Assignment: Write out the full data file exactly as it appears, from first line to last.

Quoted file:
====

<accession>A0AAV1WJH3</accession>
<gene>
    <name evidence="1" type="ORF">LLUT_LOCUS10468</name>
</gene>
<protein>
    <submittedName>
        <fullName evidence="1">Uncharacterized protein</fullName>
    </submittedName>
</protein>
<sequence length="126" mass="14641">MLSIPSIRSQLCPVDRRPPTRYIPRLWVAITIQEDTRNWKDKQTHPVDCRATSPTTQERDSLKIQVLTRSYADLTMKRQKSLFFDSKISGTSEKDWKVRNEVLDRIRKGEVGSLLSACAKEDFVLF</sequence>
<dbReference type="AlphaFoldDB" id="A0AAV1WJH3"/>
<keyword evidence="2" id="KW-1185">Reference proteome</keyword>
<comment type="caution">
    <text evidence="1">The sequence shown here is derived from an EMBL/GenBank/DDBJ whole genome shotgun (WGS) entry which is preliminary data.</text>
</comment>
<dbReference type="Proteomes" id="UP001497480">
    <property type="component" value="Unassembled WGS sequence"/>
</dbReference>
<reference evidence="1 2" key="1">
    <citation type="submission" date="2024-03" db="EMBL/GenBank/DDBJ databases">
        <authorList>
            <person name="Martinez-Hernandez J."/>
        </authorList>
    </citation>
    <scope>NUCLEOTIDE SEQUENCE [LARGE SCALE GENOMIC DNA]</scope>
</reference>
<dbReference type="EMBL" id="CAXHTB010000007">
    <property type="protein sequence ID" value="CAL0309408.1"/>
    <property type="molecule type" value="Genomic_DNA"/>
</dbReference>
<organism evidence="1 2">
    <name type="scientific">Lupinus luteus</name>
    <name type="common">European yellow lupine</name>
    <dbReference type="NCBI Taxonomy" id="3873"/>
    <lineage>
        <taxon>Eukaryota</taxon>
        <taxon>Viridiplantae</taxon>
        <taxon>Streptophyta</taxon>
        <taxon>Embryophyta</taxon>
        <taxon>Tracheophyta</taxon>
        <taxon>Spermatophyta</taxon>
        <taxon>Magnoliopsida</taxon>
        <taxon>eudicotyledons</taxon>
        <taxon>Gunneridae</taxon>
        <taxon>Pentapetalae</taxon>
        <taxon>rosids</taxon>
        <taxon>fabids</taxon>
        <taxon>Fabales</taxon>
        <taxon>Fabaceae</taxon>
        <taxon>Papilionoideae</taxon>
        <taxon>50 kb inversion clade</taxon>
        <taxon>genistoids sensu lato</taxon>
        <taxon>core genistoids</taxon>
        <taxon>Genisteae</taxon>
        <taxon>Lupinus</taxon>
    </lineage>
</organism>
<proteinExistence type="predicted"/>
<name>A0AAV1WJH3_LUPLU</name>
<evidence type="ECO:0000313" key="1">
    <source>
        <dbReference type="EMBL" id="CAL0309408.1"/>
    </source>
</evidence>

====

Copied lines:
<accession>A0AAV1WJH3</accession>
<gene>
    <name evidence="1" type="ORF">LLUT_LOCUS10468</name>
</gene>
<protein>
    <submittedName>
        <fullName evidence="1">Uncharacterized protein</fullName>
    </submittedName>
</protein>
<sequence length="126" mass="14641">MLSIPSIRSQLCPVDRRPPTRYIPRLWVAITIQEDTRNWKDKQTHPVDCRATSPTTQERDSLKIQVLTRSYADLTMKRQKSLFFDSKISGTSEKDWKVRNEVLDRIRKGEVGSLLSACAKEDFVLF</sequence>
<dbReference type="AlphaFoldDB" id="A0AAV1WJH3"/>
<keyword evidence="2" id="KW-1185">Reference proteome</keyword>
<comment type="caution">
    <text evidence="1">The sequence shown here is derived from an EMBL/GenBank/DDBJ whole genome shotgun (WGS) entry which is preliminary data.</text>
</comment>
<dbReference type="Proteomes" id="UP001497480">
    <property type="component" value="Unassembled WGS sequence"/>
</dbReference>
<reference evidence="1 2" key="1">
    <citation type="submission" date="2024-03" db="EMBL/GenBank/DDBJ databases">
        <authorList>
            <person name="Martinez-Hernandez J."/>
        </authorList>
    </citation>
    <scope>NUCLEOTIDE SEQUENCE [LARGE SCALE GENOMIC DNA]</scope>
</reference>
<dbReference type="EMBL" id="CAXHTB010000007">
    <property type="protein sequence ID" value="CAL0309408.1"/>
    <property type="molecule type" value="Genomic_DNA"/>
</dbReference>
<organism evidence="1 2">
    <name type="scientific">Lupinus luteus</name>
    <name type="common">European yellow lupine</name>
    <dbReference type="NCBI Taxonomy" id="3873"/>
    <lineage>
        <taxon>Eukaryota</taxon>
        <taxon>Viridiplantae</taxon>
        <taxon>Streptophyta</taxon>
        <taxon>Embryophyta</taxon>
        <taxon>Tracheophyta</taxon>
        <taxon>Spermatophyta</taxon>
        <taxon>Magnoliopsida</taxon>
        <taxon>eudicotyledons</taxon>
        <taxon>Gunneridae</taxon>
        <taxon>Pentapetalae</taxon>
        <taxon>rosids</taxon>
        <taxon>fabids</taxon>
        <taxon>Fabales</taxon>
        <taxon>Fabaceae</taxon>
        <taxon>Papilionoideae</taxon>
        <taxon>50 kb inversion clade</taxon>
        <taxon>genistoids sensu lato</taxon>
        <taxon>core genistoids</taxon>
        <taxon>Genisteae</taxon>
        <taxon>Lupinus</taxon>
    </lineage>
</organism>
<proteinExistence type="predicted"/>
<name>A0AAV1WJH3_LUPLU</name>
<evidence type="ECO:0000313" key="1">
    <source>
        <dbReference type="EMBL" id="CAL0309408.1"/>
    </source>
</evidence>